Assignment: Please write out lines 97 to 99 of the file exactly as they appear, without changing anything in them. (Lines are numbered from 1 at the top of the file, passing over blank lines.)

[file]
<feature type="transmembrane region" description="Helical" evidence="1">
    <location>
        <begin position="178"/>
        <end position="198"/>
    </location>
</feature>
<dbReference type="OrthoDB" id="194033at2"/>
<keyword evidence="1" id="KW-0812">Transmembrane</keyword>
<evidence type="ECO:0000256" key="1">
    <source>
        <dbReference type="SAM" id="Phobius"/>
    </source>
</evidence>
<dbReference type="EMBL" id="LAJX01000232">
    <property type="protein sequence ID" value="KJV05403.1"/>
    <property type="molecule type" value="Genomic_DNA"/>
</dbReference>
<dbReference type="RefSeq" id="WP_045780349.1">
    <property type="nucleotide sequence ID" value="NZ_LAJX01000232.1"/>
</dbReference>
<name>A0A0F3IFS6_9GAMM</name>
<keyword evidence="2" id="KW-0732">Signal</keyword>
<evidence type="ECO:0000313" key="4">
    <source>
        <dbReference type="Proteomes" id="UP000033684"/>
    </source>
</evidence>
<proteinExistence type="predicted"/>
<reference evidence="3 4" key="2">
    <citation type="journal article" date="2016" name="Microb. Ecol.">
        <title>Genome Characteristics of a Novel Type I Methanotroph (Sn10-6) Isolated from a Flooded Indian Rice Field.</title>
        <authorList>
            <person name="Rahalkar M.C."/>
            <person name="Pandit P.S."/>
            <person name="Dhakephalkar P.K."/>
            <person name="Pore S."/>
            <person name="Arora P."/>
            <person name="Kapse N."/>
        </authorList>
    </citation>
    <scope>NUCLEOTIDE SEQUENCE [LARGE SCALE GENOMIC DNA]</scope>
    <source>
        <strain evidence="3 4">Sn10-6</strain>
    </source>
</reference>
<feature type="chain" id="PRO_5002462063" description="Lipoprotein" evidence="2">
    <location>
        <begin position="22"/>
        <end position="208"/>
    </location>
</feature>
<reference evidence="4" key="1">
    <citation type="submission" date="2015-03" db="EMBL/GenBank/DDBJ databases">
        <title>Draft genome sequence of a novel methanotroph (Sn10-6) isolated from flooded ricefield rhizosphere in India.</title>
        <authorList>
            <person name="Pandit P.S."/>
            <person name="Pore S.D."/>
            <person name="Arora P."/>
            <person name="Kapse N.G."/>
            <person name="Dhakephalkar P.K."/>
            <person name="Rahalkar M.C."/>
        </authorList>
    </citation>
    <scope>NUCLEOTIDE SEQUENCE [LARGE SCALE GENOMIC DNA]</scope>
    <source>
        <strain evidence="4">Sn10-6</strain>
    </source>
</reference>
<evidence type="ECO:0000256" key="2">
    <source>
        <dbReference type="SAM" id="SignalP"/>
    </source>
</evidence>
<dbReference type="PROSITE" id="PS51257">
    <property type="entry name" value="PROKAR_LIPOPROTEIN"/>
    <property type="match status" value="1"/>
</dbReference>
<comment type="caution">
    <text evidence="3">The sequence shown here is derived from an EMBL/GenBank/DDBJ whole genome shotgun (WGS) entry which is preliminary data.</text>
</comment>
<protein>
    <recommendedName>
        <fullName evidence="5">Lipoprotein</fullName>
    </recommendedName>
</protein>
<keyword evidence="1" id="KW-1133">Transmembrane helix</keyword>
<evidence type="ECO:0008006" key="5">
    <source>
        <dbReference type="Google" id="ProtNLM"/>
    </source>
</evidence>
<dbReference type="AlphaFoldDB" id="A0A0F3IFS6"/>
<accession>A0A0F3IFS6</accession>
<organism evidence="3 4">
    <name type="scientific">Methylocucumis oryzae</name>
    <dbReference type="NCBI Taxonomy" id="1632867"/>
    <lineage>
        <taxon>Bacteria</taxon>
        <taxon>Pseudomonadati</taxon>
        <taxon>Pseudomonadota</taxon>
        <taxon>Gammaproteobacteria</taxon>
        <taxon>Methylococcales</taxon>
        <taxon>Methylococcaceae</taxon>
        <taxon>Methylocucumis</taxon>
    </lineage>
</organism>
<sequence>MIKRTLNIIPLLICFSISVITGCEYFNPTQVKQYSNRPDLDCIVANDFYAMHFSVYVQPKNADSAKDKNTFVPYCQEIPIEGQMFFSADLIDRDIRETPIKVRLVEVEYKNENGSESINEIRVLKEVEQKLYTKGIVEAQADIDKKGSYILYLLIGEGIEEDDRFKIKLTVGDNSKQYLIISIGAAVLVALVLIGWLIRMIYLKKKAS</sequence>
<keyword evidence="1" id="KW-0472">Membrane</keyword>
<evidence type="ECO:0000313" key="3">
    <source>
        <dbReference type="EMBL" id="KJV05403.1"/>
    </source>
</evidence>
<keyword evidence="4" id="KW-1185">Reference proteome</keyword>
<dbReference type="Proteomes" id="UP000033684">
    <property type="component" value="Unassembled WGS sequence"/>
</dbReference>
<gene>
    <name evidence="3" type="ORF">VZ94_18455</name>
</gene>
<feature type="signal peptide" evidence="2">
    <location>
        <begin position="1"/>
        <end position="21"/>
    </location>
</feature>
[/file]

    <lineage>
        <taxon>Bacteria</taxon>
        <taxon>Pseudomonadati</taxon>